Written tests

There will be two written closed-book scored tests. We will test practical knowledge of things explained at lectures and/or lab sessions. We require neither programming nor mathematical proofs. Test questions focus on data analysis, learning algorithms, and evaluation.

Test #1 is shorter (45 minutes) and comes in the midst of the term. Final test #2 is more complex and takes 80 minutes. Any computers or calculators are not necessary and are not allowed. Everything will be answered using only pen and head.

Topics covered for the tests are listed below. 

Test #1 

  • probability, conditional probability, statistical independence
  • simple statistical data analysis: expected values, variation, correlation, median, quantiles
  • confusion matrices, inter-annotator agreement
  • classifier evaluation
  • entropy, conditional entropy
  • majority voting for ensemble classifiers

Test #2 – Final written test

Topics of the exercises span almost the whole course. You should be ready to answer questions related to data analysis, learning algorithms, and evaluation methods including statistical tests. Mathematical proofs and neural networks will not be required.


Requirements for obtaining the exam credit

Obtaining the course credit is a prerequisite for taking the examination in the course.

The questions for oral examination:

  • Machine learning – basic concepts. What is machine learning, motivation examples of practical applications, theoretical foundations of machine learning. Supervised and unsupervised learning. Classification and regression tasks. Training and test examples. Feature vectors. Target variable and prediction function. Machine learning development cycle. Curse of dimensionality. Bayes classifier and Bayes error.

  • Clustering algorithms. Hierarchical clustering, k-Means algorithm.

  • Decision tree learning. Decision tree learning algorithm, splitting criteria, pruning.

  • Linear regression. Least square cost function.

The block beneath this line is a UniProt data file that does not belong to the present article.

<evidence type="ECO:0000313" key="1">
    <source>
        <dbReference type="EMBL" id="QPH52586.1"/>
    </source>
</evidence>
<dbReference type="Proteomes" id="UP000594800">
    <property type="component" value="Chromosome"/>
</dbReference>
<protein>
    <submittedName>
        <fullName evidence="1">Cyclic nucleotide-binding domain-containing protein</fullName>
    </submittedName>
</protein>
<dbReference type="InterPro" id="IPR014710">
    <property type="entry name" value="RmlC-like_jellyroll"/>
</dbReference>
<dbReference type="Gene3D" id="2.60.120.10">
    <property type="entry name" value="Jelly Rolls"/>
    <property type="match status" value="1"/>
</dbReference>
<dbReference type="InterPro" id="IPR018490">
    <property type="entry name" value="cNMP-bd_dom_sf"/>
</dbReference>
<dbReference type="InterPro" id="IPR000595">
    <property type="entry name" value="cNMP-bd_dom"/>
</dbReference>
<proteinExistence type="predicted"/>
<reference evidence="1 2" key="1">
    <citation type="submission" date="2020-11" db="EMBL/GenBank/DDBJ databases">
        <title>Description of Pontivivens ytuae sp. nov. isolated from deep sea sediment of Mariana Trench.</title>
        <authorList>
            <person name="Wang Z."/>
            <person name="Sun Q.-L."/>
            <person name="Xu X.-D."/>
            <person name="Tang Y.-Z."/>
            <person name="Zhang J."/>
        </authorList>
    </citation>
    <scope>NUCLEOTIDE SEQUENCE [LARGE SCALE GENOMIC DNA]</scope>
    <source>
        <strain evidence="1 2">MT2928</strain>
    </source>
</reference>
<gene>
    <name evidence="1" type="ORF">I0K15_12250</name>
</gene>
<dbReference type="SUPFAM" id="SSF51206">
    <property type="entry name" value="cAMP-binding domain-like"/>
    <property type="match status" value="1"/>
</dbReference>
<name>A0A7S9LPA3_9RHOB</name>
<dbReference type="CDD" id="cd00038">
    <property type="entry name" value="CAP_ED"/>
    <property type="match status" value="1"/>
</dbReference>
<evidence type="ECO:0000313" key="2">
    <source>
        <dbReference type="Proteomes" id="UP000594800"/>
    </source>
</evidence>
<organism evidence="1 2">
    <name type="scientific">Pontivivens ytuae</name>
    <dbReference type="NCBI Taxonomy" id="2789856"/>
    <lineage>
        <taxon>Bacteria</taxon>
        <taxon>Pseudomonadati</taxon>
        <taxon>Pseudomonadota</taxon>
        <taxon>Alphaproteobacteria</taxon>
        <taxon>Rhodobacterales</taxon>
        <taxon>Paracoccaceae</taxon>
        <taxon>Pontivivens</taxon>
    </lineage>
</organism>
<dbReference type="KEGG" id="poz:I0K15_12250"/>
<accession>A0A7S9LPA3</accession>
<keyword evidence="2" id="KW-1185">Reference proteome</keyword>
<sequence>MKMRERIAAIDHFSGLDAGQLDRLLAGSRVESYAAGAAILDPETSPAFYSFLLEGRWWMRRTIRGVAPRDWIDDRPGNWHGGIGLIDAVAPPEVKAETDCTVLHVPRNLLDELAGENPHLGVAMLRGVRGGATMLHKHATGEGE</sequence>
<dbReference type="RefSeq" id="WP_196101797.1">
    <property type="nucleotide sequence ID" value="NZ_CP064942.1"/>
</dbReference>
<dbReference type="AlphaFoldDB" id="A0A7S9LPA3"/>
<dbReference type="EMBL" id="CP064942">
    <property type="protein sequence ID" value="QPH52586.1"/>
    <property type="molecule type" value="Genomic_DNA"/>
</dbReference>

• Instance-based learning. k-NN algorithm.

  • Logistic regression. Discriminative classifier.

  • Naive Bayes learning. Naive Bayes classifier. Bayesian belief networks.

  • Support Vector Machines. Large margin classifier, soft margin classifier. Kernel functions. Multiclass classification.

  • Ensemble methods. Bagging and boosting. Unstable learning. AdaBoost algorithm. Random Forests.

  • Parameters in ML. Learning parameters tuning. Grid search. Gradient descent algorithm. Maximum likelihood estimation.

  • Predictor evaluation. Working with development and test data. Sample error, generalization error. Cross-validation, one-leave-out method. Bootstrap methods. Performance measures. Coefficient of determination. Evaluation of binary classifiers. ROC curve.

  • Statistical tests. Statistical hypotheses, one-sample and two-sample t-tests, chi-square test of independence and goodness-of-fit test. Significance level, p-value. Using statistical tests for classifier evaluation. Confidence level, confidence intervals.

  • Overfitting. How to recognize and avoid. Decision tree pruning. Regularization.

  • Dimensionality reduction. General principles of feature selection. Filters, wrappers, embedded methods. Feature selection using information gain. Forward selection and backward elimination. Principal Component Analysis.

  • Foundations of Neural Networks. Single Perceptron and Single Layer Perceptron – learning algorithms and mathematical interpretations. The architecture of multi-layer feed-forward models and the idea of back-propagation training.



Key requirements and contributions to the grade

  • 50% written tests
  • 20% homeworks
  • 30% oral examination